The most important fact about health and nutrition is that the topic isn’t simple.
There is no single approach to promote optimal health, and what works well for one person might not work at all for another person.
One reason for this is the differences between people.
But, another reason is the way that compounds interact within the body.
All of these compounds are considered important for health, but there is the potential for interaction between them.
A recent study (Rosanoff, Dai & Shapses, 2016) looked at this topic, focusing on the interactions between vitamin D and magnesium, as well as between magnesium and calcium.
The authors were particularly interested in how magnesium interacts with vitamin D and calcium in cases where magnesium intake was insufficient. After all, as I Train Therefore I Eat points out, vitamins and minerals do interact with one another, which affects the benefits you can get from them.
The Study Itself
This study was different than most other studies that I feature, because it was based entirely on secondary data and it was a theoretical paper.
This means that the authors weren’t looking at the way that a population responded to calcium, vitamin D and magnesium, or to any combination of those compounds.
Instead, the authors were looking at the literature surrounding the topic area and at any information on the biological mechanisms of the compounds.
Because of this, my discussion of the article is going to focus on key pieces of information that the authors presented and the overall messages of the paper.
The authors noted that inadequate magnesium intake can contribute to a range of chronic diseases, including increased risk of type 2 diabetes, cardiovascular disease and metabolic syndrome.
Additionally, magnesium has been linked to decreased cognition and depression.
Low magnesium levels are common among people who rely heavily on processed foods and have diets high in sugars, fats and refined grains. That makes low levels of magnesium a significant cause for concern.
One estimate that the authors highlighted suggested that around 50% of the adult American population was not receiving enough magnesium. However, you can increase your magnesium intake with your diet. The site HealthAliciousNess offers a list of foods that you can turn to.
The authors also discussed how it can be challenging to measure the levels of magnesium in the blood. That issue has implications for research as it makes it more difficult to know how magnesium levels change.
Magnesium and Calcium
In many cases, people with low levels of magnesium (hypomagnesemia) also have low levels of calcium (hypocalcemia).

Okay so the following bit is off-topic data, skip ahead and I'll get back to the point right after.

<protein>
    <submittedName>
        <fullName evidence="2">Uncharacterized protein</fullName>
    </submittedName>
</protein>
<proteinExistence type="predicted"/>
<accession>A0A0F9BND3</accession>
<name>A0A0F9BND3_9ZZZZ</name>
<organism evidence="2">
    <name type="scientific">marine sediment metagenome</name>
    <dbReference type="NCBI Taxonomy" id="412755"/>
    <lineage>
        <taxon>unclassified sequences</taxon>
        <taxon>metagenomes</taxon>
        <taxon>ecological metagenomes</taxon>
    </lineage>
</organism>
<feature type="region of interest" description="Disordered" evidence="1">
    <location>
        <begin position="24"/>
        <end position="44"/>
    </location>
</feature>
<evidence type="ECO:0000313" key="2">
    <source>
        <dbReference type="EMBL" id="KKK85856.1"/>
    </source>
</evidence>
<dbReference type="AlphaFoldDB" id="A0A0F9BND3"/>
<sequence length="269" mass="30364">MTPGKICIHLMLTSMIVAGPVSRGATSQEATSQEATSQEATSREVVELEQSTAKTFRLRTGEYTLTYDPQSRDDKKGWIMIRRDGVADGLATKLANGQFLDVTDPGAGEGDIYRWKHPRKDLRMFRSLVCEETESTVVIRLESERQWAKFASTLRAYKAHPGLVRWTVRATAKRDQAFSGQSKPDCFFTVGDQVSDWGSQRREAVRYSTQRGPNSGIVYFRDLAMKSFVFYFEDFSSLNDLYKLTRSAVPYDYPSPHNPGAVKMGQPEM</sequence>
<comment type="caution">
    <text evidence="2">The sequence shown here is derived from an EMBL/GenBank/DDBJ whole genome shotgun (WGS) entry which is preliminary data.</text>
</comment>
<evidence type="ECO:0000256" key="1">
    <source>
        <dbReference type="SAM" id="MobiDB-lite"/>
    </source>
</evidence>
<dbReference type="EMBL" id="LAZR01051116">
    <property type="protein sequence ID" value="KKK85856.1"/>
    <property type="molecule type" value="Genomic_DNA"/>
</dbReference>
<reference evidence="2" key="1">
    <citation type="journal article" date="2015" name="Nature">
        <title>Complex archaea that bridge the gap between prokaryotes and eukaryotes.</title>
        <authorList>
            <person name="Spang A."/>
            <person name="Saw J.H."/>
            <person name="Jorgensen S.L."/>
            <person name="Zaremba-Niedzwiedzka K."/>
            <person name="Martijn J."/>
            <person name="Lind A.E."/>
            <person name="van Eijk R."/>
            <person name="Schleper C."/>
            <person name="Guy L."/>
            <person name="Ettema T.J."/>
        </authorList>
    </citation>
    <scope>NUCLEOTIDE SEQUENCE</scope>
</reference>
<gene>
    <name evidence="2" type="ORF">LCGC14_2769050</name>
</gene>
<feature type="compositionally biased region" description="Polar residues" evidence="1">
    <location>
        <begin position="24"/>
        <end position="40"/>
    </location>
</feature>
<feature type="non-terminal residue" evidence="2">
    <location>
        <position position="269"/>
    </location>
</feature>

Additionally, the intake of calcium is known to affect magnesium retention, and the reverse is also true.
In the United States, both calcium and magnesium intakes have been increasing, but calcium intake has been increasing more, especially as some people supplement calcium.
This results in an increased calcium to magnesium ratio, which may not be good for health.
Historical advice suggested that having a 2.0 ratio of calcium to magnesium was ideal, although the authors noted that this ratio was not scientifically supported.
However, the authors did show that having a 2.6-2.8 (or greater) ratio of calcium to magnesium was detrimental for health and suggested that even having a 2.0 ratio could have some negative outcomes.
This pattern has a number of implications.
For one thing, the calcium to magnesium ratio is often not considered in research of calcium supplementation.
As such, the outcomes of such research may not provide complete information about the effectiveness of calcium supplementation.
The pattern also suggests that much of the population is having too much calcium and not enough magnesium.
More research is needed to fully know what levels of the two vitamins should be taken for optimal health, but the information presented in this case is enough to show that there is a concerning relationship.
Vitamin D and Magnesium
Vitamin D has become a popular and heavily discussed vitamin, especially as a significant proportion of the population is actually deficient in vitamin D.
The authors noted that there is a strong relationship between vitamin D and magnesium, as vitamin D is a cofactor in the synthesis and activation of vitamin D.
This means that a deficiency in magnesium can contribute to a deficiency in vitamin D.
This interaction also means that people can be deficient in vitamin D even if they get sufficient sunlight.
Nevertheless, the authors did comment that much more research needs to be done on this topic, including a large-scale experimental study.
Implications of the Study
This particular study was largely theoretical and its main implication was that the relationships between calcium, vitamin D and magnesium are areas that need to be researched much more.
Nevertheless, the study did show that a high ratio of calcium to magnesium could have some negative health implications.
It also showed that low levels of magnesium could theoretically contribute to vitamin D deficiency.
Additionally, the study did highlight the importance of getting sufficient magnesium, especially for people that have high calcium intakes.
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Do you get enough magnesium in your diet? What about calcium and vitamin D?